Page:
2014-01-01

    This paper presents the first large-scale automatic voice casting system, and explores the adaptation of speaker recognition techniques to measure voice similarities. The proposed system is based on the representation of a voice by classes (e.g., age/gender, voice quality, emotion). First, a multi-label system is used to classify speech into classes. Then, the output probabilities for each class are concatenated to form a vector that represents the vocal signature of a speech recording. Final...

  7. Plasticity in the Human Speech Motor System Drives Changes in Speech Perception

    OpenAIRE

    Lametti, Daniel R.; Rochet-Capellan, Amélie; Neufeld, Emily; Shiller, Douglas M.; Ostry, David J.

    2014-01-01

    Recent studies of human speech motor learning suggest that learning is accompanied by changes in auditory perception. But what drives the perceptual change? Is it a consequence of changes in the motor system? Or is it a result of sensory inflow during learning? Here, subjects participated in a speech motor-learning task involving adaptation to altered auditory feedback and they were subsequently tested for perceptual change. In two separate experiments, involving two different auditory percep...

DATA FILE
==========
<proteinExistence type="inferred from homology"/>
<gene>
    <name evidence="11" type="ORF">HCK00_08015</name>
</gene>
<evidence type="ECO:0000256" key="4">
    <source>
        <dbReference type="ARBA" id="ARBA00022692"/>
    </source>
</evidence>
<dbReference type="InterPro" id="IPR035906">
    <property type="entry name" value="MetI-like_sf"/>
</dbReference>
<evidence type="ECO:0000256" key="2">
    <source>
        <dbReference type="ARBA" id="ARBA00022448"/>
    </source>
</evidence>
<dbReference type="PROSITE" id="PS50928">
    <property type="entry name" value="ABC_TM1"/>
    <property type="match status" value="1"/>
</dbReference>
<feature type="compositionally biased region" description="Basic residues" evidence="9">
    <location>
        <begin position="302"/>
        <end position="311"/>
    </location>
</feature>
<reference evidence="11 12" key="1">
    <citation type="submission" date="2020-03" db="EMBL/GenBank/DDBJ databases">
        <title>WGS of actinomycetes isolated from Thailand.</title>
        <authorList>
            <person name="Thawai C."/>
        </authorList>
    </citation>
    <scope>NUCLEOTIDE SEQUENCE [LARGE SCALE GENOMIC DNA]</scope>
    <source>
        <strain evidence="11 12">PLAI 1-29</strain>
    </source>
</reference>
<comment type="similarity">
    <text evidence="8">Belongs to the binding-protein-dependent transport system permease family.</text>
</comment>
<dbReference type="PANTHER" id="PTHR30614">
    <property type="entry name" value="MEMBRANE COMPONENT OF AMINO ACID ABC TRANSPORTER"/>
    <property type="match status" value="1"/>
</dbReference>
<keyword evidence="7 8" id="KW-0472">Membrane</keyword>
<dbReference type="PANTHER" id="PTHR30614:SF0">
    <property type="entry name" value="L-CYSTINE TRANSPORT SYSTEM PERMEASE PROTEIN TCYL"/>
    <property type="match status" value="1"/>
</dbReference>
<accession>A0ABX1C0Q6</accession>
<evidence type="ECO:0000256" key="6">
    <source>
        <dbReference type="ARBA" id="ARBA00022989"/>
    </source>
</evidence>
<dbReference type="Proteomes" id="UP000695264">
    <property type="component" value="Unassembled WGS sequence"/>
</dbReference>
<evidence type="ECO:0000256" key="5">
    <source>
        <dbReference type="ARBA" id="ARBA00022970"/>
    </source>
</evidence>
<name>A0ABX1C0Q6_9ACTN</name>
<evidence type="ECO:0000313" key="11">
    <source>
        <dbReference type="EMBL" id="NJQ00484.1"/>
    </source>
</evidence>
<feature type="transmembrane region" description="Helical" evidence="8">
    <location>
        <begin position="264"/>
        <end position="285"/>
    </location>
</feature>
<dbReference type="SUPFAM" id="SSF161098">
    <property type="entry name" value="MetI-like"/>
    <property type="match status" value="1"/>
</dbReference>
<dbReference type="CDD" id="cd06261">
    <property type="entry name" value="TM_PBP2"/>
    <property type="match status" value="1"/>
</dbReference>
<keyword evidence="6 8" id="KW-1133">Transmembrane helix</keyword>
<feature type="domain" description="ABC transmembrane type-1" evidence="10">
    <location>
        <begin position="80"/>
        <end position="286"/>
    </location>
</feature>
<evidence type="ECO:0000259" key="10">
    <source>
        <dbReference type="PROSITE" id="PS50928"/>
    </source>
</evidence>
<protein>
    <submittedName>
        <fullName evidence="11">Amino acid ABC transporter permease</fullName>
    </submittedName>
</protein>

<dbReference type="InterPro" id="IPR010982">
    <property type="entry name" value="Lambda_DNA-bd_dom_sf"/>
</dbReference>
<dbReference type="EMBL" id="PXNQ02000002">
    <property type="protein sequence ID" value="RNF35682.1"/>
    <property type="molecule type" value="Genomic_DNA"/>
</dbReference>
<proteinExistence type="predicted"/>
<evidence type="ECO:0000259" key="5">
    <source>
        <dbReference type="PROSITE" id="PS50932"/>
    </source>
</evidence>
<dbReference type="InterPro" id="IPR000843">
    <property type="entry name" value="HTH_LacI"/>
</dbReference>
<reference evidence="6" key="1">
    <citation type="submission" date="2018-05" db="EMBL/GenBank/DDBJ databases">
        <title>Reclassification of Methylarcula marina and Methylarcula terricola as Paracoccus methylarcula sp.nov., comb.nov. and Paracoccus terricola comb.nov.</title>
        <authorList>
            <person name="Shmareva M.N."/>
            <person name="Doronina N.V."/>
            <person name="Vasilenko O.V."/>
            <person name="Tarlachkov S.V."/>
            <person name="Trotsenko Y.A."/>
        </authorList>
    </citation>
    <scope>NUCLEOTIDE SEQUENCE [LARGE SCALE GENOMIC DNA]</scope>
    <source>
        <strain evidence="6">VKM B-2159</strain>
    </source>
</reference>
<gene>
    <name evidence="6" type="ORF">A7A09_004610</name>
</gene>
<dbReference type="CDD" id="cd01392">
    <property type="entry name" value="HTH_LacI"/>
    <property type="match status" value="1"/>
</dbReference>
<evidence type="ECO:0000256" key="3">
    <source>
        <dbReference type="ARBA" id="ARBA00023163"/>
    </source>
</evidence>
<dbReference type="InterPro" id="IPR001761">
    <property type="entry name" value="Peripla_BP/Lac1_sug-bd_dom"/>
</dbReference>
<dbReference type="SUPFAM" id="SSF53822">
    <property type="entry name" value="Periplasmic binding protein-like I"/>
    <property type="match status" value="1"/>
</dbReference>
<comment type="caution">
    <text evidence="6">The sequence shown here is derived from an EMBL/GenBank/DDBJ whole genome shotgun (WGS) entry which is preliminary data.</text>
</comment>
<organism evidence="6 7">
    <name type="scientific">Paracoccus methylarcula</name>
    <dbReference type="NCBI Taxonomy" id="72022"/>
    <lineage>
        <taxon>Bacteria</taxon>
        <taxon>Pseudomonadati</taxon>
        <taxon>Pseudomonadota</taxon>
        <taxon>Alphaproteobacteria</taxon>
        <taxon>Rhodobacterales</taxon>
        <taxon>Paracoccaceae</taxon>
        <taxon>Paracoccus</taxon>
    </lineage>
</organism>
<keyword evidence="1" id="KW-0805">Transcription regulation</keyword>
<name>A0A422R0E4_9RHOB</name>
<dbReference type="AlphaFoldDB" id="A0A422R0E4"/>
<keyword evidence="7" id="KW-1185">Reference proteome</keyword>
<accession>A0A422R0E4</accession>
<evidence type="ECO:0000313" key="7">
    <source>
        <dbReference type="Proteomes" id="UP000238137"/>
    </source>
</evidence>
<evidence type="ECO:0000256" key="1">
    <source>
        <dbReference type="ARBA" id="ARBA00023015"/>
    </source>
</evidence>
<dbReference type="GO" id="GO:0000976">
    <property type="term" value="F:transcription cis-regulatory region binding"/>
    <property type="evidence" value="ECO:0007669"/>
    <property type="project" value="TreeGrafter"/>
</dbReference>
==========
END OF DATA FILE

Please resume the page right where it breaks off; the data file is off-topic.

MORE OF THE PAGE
8. Song and speech: examining the link between singing talent and speech imitation ability

    Directory of Open Access Journals (Sweden)

    Markus eChristiner

    2013-11-01